These values have important functions in society as a whole. Advanced industrial society requires a highly motivated, highly skilled workforce. This necessitates differential reward for differential achievement, a principle which has been established in schools. Both the winners (the high achievers) and the losers (the low achievers) will see the system as just and fair, since status is achieved in a situation where all have an equal chance. Again, the principles that operate in the wider society are mirrored in the school.

Education and Selection.

Finally, Parsons saw the educational system as an important mechanism for the section of individuals for their future role in society. In his words, it ‘functions to allocate these human resources within the role-structure of adult society’. Thus schools by testing and evaluating students, match their talents, skills and capacities to the jobs for which they are best suited. The school is therefor seen as the major mechanism for role allocation.

Evaluations of Parsons

The main criticisms of Parson’s work comes from Marxism.

Marxists criticize the idea that schools transmit shared values, rather they see the education system as transmitting the values of the ruling class, as outlined in Bowles and Gintis’ Correspondence Principle.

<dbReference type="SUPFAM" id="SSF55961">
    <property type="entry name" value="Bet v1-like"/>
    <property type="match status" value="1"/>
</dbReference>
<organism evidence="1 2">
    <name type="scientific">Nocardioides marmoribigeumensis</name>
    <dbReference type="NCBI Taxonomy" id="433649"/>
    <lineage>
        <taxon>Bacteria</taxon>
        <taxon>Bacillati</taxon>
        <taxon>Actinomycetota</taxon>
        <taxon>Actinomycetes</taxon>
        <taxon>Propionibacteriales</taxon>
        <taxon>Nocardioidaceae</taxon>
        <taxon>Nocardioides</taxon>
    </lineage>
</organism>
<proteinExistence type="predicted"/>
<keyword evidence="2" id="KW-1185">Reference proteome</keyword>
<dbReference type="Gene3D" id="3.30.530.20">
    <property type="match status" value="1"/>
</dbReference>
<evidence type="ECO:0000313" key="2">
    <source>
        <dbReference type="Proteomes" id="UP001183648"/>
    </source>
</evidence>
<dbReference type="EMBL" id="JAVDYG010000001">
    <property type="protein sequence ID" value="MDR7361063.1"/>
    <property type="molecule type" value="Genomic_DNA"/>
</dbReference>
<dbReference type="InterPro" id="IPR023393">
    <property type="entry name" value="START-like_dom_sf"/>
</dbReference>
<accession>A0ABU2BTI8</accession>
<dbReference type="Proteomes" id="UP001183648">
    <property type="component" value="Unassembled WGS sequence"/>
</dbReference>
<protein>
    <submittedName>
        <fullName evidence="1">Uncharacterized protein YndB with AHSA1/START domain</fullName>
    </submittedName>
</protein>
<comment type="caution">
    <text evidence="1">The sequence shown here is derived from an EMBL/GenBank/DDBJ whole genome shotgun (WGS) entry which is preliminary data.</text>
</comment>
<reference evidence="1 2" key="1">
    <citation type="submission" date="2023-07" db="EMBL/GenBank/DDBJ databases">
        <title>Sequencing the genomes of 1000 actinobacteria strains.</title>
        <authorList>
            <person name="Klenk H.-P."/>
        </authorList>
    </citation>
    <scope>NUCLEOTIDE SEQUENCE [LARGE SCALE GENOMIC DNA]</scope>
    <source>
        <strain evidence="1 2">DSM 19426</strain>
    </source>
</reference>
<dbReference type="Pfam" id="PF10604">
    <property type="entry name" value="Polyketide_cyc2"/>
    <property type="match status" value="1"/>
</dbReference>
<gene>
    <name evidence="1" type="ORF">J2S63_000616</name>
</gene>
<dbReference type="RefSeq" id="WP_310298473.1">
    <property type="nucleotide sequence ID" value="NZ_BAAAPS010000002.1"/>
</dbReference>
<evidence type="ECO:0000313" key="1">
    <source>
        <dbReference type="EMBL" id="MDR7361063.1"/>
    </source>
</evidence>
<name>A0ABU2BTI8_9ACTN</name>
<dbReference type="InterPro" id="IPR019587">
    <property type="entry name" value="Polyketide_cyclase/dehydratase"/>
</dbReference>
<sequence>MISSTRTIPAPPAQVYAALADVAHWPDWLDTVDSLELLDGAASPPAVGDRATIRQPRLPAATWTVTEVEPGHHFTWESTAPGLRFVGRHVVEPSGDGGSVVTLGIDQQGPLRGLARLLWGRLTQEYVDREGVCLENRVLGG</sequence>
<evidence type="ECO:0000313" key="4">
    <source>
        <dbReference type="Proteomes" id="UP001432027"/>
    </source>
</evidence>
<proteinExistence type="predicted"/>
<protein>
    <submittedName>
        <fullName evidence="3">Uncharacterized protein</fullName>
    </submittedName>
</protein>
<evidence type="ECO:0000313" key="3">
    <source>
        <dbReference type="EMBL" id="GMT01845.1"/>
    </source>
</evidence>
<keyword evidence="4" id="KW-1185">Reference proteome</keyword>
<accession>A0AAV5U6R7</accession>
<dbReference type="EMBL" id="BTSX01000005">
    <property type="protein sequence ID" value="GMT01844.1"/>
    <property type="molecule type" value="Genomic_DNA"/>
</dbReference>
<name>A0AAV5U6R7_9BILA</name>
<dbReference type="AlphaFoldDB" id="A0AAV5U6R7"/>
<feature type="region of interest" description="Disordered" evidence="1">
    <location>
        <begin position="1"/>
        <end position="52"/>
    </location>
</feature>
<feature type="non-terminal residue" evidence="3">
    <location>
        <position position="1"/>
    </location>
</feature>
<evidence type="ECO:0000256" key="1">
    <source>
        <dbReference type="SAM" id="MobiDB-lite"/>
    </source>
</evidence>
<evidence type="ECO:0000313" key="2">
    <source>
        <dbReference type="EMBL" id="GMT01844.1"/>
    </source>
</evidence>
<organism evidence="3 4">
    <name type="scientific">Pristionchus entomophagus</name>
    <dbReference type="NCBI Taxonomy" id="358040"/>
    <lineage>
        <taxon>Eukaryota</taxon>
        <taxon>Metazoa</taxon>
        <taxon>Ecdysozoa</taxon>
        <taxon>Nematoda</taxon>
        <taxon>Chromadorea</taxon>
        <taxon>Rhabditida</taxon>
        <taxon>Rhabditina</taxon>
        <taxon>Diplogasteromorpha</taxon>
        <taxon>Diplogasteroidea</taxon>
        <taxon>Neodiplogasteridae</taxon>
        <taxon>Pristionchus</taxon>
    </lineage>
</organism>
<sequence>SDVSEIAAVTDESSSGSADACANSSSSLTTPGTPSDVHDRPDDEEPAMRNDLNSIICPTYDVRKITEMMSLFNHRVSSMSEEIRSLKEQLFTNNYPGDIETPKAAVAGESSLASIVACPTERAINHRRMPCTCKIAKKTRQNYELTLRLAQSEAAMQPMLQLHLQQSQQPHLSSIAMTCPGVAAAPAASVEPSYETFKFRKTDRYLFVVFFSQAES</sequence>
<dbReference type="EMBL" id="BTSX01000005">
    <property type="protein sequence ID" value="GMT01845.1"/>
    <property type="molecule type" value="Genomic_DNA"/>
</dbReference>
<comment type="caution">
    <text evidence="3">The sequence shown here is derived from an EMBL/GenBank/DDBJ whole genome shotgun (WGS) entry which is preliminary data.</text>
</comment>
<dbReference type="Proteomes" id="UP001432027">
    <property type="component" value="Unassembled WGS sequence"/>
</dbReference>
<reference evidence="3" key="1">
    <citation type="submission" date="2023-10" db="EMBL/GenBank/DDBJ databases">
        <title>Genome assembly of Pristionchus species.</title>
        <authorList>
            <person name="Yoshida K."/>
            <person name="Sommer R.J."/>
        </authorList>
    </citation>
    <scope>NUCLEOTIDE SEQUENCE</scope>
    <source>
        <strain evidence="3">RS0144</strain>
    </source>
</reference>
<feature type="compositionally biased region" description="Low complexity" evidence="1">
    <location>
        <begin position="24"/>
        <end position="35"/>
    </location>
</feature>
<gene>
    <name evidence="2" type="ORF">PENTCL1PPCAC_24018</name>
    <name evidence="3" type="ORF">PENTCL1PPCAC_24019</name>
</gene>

Marxists have also criticised the idea that schools are meritocratic, arguing that meritocracy is a myth, because in reality, which schools may treat pupils the same, class inequalities result in unequal opportunities.

Related Posts 

This post provides a more in-depth account of the Functionalist Perspective on Education. For a simplified version please see this post.

If you like this in-depth sort of thing then you might also like my post on Durkheim’s view of education.

 

 

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The Functionalist Perspective on Education

Functionalists focus on the positive functions performed by the education system. There are four positive functions that education performs

1. Creating social solidarity
2. Teaching skills necessary for work
3. Teaching us core values
4. Role Allocation and meritocracyFunctionalist perspective on education mind map for A-level sociology

1. Creating Social Solidarity

We have social solidarity when we feel as if we are part of something bigger. Emile Durkheim argued that school makes us feel like we are part of something bigger. This is done through the learning of subjects such as history and English which give us a shared sense of identity. Also in American schools, children pledge allegiance to the flag.

Durkheim argued that ‘school is a society in miniature.’ preparing us for life in wider society. For example, both in school and at work we have to cooperate with people who are neither friends or family – which gets us ready for dealing with people at work in later life.

2. Learning specialist skills for work

Durkheim noted that an advanced industrial economy required a massive and complex Division of Labour. At school, individuals learn the diverse skills necessary for this to take place. For example, we may all start off learning the same subjects, but later on we specialize when we do GCSEs.

3. Teaching us core values